Where Riding Works Wonders
By Cindy Ross
Members of a Maryland special-needs Venturing crew sample a remarkably effective program known as 'therapeutic horseback riding.'
Outside the stables at a Maryland riding facility named The Retreat, Brian Buckmaster and his wheelchair were positioned close enough to a horse so the Venturer from Crew 1777 could touch the animal with a brush.
Docile and well trained, the horse wasn't fazed by the chair's bulky size and shiny metal or by Brian's tender touch of him with brush bristles.
Brian's concerns that the bristles might hurt or annoy the horse quickly vanished, replaced by a huge smile as he threw his head back and laughed with joy.
Nearby, Anna Davis learned it was her turn next to get acquainted with the horse, and she jumped up and down, clapping happily.
It was the first experience with horses for Brian, who has cerebral palsy, and Anna, who is mentally retarded. While Brian already had joined Crew 1777, Anna was preparing to become a member.
A special crew
Another Venturer excited about the visit was Paul Curfman, who organized the crew in June 2004. He was then 19 and an Eagle Scout, having achieved that rank despite disabilities that included brain damage following a stroke at age 6, repeated seizures, and liver and bone-marrow failures.
Because his disabilities had kept him from participating in many traditional Scouting activities, Curfman was motivated to start a Scouting unit in which he and all other members with special needs could participate fully.
The result was Crew 1777, chartered to the Pipe Creek "Brick" United Methodist Church in New Windsor, Md. (See sidebar)
All Venturers in Crew 1777 have learning disabilities or are physically or mentally challenged. Every member is older than 21. This is possible because BSA regulations allow men and women with mental retardation or severe physical or emotional disabilities to continue Venturing membership beyond the usual 14-to-21 age range.
Two Advisors and three committee members encourage the Crew 1777 Venturers to plan their own activities. In fact, "the calendar of events is set by the Venturers," observed Advisor Stewart Lentz, who is also a unit commissioner in the Baltimore Area Council's Carroll District. "We're here mainly to guide them."
In choosing events, the Venturers avoid activities in which all members might not be able to take part. The Advisors make sure the activities are safe, within Scouting guidelines, and suitable for the ages and interests of the group.
Riding's healing effects
A special riding facility like The Retreat was a good choice, and during the one-day visit the Venturers learned a lot from the farm's director, veteran equestrian trainer Mary Shunk, and numerous volunteer helpers.
Horseback riding for persons with disabilities, known as "therapeutic riding," has benefited individuals of all ages and with many kinds of disabilities.
Riding a horse works the rider's muscle tone, balance, stamina, sequencing skills, eye-hand coordination, and communication skills, and builds self-confidence.
Mary Shunk, who is a certified advanced instructor for the North American Riding for the Handicapped Association, describes the healing effects of therapeutic riding. She notes how some individuals have started their series of riding sessions in a hunched-over position (caused by illness, lack of strength, or a sense of caution or hesitation) and finished being able to sit up, straight and proud.
In just one get-acquainted session at Mary Shunk's farm, the members of Crew 1777 wouldn't experience such dramatic changesbut it was obvious that even the initial visit was having a major impact on most of them.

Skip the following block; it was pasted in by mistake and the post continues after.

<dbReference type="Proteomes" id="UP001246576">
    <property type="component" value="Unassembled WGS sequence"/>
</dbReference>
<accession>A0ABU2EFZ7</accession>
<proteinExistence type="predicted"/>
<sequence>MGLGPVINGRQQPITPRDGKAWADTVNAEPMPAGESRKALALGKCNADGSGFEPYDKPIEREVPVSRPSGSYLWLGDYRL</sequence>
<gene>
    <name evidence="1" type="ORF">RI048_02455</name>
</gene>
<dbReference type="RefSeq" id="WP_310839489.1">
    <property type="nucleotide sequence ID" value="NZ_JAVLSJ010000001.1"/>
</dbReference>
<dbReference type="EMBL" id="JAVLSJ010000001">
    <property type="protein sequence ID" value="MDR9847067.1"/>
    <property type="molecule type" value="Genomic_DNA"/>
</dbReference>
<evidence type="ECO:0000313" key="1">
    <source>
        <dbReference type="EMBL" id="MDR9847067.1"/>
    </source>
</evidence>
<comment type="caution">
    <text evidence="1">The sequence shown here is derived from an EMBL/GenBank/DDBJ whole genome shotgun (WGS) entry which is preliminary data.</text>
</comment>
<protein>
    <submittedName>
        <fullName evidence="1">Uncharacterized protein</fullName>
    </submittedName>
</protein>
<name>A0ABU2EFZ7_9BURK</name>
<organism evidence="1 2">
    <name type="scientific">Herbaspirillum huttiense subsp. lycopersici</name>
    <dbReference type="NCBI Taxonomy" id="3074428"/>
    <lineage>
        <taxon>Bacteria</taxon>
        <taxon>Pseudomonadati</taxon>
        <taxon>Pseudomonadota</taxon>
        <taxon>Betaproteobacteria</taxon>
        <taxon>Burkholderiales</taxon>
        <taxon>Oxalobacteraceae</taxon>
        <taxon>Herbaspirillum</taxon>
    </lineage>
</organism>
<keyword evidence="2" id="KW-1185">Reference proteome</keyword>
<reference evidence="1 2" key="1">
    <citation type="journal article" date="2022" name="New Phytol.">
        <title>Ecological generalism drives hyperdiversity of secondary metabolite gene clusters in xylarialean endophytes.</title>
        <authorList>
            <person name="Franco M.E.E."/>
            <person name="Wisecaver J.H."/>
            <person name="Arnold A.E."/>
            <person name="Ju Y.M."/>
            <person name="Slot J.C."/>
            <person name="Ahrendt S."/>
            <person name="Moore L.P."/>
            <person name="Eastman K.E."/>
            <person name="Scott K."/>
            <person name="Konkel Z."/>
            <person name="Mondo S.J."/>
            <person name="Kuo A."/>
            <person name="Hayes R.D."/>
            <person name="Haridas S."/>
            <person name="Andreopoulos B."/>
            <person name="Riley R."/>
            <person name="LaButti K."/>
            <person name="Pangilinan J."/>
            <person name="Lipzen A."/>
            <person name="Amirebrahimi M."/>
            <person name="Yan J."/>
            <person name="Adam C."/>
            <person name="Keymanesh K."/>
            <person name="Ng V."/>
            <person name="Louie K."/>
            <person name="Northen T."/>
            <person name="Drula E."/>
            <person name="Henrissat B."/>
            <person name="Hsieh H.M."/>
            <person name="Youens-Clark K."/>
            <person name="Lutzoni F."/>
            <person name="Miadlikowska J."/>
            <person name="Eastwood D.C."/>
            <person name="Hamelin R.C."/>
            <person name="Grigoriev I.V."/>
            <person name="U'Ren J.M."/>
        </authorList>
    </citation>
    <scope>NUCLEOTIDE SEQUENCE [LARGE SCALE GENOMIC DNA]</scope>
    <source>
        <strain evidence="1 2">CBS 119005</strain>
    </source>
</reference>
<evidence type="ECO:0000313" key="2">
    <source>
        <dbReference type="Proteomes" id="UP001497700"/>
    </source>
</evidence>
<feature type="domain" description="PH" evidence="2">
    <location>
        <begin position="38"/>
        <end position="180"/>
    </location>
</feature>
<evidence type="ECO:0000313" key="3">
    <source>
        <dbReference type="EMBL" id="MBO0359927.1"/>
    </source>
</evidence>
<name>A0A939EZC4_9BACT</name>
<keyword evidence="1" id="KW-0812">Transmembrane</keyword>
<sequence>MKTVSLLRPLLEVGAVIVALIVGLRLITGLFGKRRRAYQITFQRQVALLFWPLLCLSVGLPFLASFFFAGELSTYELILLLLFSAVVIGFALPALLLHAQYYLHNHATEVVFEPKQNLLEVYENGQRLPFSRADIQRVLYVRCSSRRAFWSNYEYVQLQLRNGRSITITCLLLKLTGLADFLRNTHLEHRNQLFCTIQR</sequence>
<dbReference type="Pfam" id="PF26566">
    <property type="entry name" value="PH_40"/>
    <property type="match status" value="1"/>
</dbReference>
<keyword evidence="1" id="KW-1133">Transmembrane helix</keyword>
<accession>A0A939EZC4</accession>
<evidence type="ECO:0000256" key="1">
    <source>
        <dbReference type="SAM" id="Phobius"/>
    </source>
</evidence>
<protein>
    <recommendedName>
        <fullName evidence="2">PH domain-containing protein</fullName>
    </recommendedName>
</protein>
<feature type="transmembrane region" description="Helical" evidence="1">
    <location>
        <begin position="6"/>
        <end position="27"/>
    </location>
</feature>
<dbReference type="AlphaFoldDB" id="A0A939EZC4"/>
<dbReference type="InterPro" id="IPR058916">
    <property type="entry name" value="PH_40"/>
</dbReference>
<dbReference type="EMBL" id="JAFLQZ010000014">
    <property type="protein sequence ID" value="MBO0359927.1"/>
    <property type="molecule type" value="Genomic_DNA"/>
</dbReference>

The day began with the volunteer staff reviewing the rules for safety around horses, followed by a lesson in grooming (brushing) the animals.
Volunteers then proceeded to tack the three horsesgrooming and putting on a saddle and bridleand invited the crew members to join in getting the animals ready to ride.
After a riding demonstration in the ring, it was time for those Venturers who could to mount up for their own horseback experience. (Some Crew 1777 members couldn't ride, due to physical conditions, but were able to lead a horse in the arena with a lead shank.)
Crew vice president Donald Chepko is 54 and last rode a horse more than 40 years ago. "I've always dreamed of being on a horse again but never thought it would happen," he said after his ride. "It was wonderful! I loved the feeling of being able to move without walking."
Webelos Scout Charles Haas, who has autism, is still too young to be a member of Crew 1777. But he looks forward to joining one day. He had accompanied the group on its visit. With his horse led by 13-year-old volunteer Caroline Wensel, he was able to trot the animal across the arena.
Giving and receiving
The day couldn't happen without individuals like Caroline who help at The Retreat. Thanks to volunteers, special-needs riders have been able to log 1.5 million hours on horses in the 20-some years Mary Shunk and her many helpers have been working with them.
After riding, the crew enjoyed a cookout and a water-balloon toss to cool off after a hot summer afternoon.
Because of the effect the day's events had on crew members, their families, friends, and volunteers alike, it was difficult to tell who was giving help and who was receiving pleasure. The Venturers' simple, unassuming joy was contagious.
Cindy Ross is a frequent contributor to Scouting magazine. Her most recent article was "Saving Loggerhead Sea Turtles" in the March-April 2006 issue.
[Editor's note: Associate Advisor Fred Vigeveno of Venturing Crew 1777 is willing to assist others looking for help in starting or running a special-needs crew. Contact him via e-mail at Scouter@qis.net or write him in care of the crew at Venturing Crew 1777, P.O. Box 185, New Windsor, MD 21776.]
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